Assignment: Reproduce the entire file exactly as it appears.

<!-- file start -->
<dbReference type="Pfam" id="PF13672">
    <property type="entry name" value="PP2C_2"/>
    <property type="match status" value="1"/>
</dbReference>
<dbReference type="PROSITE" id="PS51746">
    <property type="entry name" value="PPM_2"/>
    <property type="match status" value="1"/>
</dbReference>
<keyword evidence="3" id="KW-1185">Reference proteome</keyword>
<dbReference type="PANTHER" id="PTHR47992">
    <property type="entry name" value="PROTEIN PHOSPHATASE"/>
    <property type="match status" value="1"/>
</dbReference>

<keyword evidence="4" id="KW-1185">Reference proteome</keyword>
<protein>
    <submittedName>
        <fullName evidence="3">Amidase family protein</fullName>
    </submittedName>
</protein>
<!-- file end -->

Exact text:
<dbReference type="Pfam" id="PF13672">
    <property type="entry name" value="PP2C_2"/>
    <property type="match status" value="1"/>
</dbReference>
<dbReference type="PROSITE" id="PS51746">
    <property type="entry name" value="PPM_2"/>
    <property type="match status" value="1"/>
</dbReference>
<keyword evidence="3" id="KW-1185">Reference proteome</keyword>
<dbReference type="PANTHER" id="PTHR47992">
    <property type="entry name" value="PROTEIN PHOSPHATASE"/>
    <property type="match status" value="1"/>
</dbReference>

<keyword evidence="4" id="KW-1185">Reference proteome</keyword>
<protein>
    <submittedName>
        <fullName evidence="3">Amidase family protein</fullName>
    </submittedName>
</protein>